Diesel Fumes and Industrial Disease


Just 3 years after the death of a 9 year old girl, her mother is taking legal action against the Greater London Authority to push investigations into their control of air pollution – which she believes contributed to her daughter's worsening asthma and subsequent death.

Air pollution controls are being challenged

Industrial Disease Solicitor Phillip Gower explains how the death of Ella Kissi-Debrah highlights the need for greater research into the effects that air pollution from diesel engines can have, and the necessity for all governing bodies - from businesses to local authorities - to ensure the health of the people in their care is well looked after.

Why are diesel engines used?

Diesel combustion is the predominant type of engine used in many industrial sectors, coming to the market in the 1950s. Gradually, diesel engines have moved into the mainstream, with slow but marked improvements in technologies.

Their use has been most prominent in the mining, construction, and transport industries.

The main reason for the introduction of diesel combustion was to efficiently power heavy duty equipment, vehicles, and hand held tools – this includes bulldozers, chainsaws, clearing saws and generators.

How harmful are diesel fumes, and why?

The long term effects of diesel fume inhalation have not been widely explored. From the studies there have been – such as those carried out on Swedish bus mechanics, German miners, and another on Swedish dock workers – the conclusions of these studies suggest that there is sufficient evidence to point towards the carcinogenic nature of diesel engine exhaust fumes.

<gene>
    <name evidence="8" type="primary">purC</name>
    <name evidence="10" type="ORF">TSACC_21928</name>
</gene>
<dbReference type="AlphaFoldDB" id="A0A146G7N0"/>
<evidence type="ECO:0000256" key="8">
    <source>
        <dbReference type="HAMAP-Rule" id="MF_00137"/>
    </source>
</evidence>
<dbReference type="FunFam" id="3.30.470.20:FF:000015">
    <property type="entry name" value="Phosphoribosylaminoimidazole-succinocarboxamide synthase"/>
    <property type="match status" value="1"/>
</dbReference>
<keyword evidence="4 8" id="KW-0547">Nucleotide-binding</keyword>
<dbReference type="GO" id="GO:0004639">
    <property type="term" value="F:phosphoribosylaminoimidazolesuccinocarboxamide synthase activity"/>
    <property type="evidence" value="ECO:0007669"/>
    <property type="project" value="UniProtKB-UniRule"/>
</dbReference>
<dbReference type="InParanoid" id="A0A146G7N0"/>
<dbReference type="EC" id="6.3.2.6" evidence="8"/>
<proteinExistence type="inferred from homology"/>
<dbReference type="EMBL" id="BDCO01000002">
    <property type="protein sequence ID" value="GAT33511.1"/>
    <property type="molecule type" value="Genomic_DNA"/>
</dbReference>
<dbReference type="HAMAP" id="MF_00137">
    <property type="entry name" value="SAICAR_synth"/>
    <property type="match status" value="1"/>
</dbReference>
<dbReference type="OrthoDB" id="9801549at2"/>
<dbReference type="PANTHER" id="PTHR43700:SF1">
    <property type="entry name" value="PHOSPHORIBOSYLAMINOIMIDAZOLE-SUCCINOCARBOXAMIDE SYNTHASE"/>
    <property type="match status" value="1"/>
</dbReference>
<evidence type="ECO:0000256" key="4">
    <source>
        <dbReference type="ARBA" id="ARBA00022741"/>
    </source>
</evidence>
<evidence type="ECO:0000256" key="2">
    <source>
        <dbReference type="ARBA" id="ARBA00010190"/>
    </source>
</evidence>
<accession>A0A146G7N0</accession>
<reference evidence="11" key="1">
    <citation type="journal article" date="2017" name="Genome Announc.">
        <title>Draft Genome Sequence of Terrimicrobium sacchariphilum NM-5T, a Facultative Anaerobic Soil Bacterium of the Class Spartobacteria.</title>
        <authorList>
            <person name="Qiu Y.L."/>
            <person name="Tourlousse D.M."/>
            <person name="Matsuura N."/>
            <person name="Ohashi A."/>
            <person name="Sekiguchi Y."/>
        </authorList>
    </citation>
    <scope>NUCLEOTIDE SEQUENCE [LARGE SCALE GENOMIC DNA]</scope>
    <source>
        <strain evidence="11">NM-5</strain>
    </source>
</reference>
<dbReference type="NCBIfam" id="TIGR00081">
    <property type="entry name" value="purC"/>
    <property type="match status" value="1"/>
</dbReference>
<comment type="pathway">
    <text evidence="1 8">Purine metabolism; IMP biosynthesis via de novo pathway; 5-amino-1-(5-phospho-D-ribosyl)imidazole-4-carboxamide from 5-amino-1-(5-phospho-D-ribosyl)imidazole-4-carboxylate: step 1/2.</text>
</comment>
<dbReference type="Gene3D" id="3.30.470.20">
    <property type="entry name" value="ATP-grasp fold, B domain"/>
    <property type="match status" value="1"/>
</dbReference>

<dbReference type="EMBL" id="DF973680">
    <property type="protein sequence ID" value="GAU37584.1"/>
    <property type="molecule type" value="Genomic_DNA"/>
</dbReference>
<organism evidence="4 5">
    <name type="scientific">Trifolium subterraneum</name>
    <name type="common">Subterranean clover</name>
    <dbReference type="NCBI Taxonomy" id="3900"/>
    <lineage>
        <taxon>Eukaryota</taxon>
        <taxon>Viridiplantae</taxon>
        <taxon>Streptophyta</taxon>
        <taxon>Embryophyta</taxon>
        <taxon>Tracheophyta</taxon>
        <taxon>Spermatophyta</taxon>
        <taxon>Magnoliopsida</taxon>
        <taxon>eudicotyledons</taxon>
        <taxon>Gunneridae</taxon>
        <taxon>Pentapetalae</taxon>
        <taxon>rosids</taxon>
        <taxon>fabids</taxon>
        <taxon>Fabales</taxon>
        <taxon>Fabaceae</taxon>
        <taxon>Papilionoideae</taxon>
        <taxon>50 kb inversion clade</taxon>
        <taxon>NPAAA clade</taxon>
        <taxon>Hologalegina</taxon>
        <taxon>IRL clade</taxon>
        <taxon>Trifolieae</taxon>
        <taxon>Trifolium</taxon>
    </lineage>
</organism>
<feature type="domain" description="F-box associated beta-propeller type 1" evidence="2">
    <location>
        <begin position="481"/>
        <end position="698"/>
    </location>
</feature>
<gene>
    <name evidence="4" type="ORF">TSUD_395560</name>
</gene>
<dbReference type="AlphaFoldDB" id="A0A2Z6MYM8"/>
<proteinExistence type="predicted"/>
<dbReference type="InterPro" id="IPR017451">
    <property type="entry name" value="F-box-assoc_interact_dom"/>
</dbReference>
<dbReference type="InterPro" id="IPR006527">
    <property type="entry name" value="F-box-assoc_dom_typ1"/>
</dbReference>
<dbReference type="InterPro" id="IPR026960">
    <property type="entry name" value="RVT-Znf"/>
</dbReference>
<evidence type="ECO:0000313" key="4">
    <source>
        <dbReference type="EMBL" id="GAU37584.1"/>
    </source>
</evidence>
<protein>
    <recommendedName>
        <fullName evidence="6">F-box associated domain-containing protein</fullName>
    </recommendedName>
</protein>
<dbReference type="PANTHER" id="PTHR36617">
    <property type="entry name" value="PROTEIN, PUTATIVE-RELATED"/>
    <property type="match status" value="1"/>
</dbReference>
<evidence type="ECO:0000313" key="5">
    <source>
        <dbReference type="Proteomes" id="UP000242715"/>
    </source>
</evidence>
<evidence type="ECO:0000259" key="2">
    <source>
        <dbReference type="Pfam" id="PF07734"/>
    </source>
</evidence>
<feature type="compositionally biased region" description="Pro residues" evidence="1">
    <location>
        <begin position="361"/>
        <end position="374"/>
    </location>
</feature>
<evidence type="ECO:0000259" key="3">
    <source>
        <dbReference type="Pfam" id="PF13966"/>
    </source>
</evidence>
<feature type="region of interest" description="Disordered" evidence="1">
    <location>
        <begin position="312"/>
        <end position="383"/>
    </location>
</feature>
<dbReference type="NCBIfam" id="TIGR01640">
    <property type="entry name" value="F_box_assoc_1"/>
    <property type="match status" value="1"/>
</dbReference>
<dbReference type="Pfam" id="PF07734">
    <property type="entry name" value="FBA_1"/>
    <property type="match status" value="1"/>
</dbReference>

This means there is an increased chance of cancer if you have prolonged exposure to these fumes.

The worrying issue is that each of these studies consistently highlighted the direct link between exposure to a diesel engine and certain type of illness such as:

  • Jeopardised lung function including persistent coughing, chest infection, industrial asthma, and even lung cancer
  • A much increased risk of urinary bladder cancer
  • Systemic or brain inflammation in the form of headaches, memory, or vision loss
  • Heart problems, such as persistent cardiovascular issues (including pulmonary clearance)

Could I be exposed at work and not know about it?

In short, the answer is yes – as with many industrial disease cases, the effects only manifest themselves after long periods of exposure.

In workplace settings where diesel engines are used, the most highly exposed people are miners and those in tunnel construction – where elemental carbon reaches levels of 100µg/m3 (microgrammes per cubic metre ).

Other professions where diesel-fume inhalation may be at dangerous levels are:

  • Dock workers
  • Train crews
  • Construction
  • Professional drivers

In the first instance if you are concerned about your health, it is important that you seek help from your GP, who will be able to give you more answers.

Phillip explains:

"Diesel fume cases are rather difficult to tackle as they are one of the most unexplored areas of Industrial Disease. For some clients, the process is not straight forward as it can be tricky to pin down exactly when the exposure has taken place.

If you are worried that an employer, or indeed in the case of Ella Kiss-Debrah, a local authority has been negligent in its duty of care, you have a legal right to hold them accountable for your ill health. Consequently, you could be due compensation.

In an ideal situation, early instruction on Industrial Disease cases is best, but at Simpson Millar we know that this isn't always the way things work. We proudly work with people at all stages of their diagnosis, and are glad to be able to help in a relatively unknown area of legal practice."

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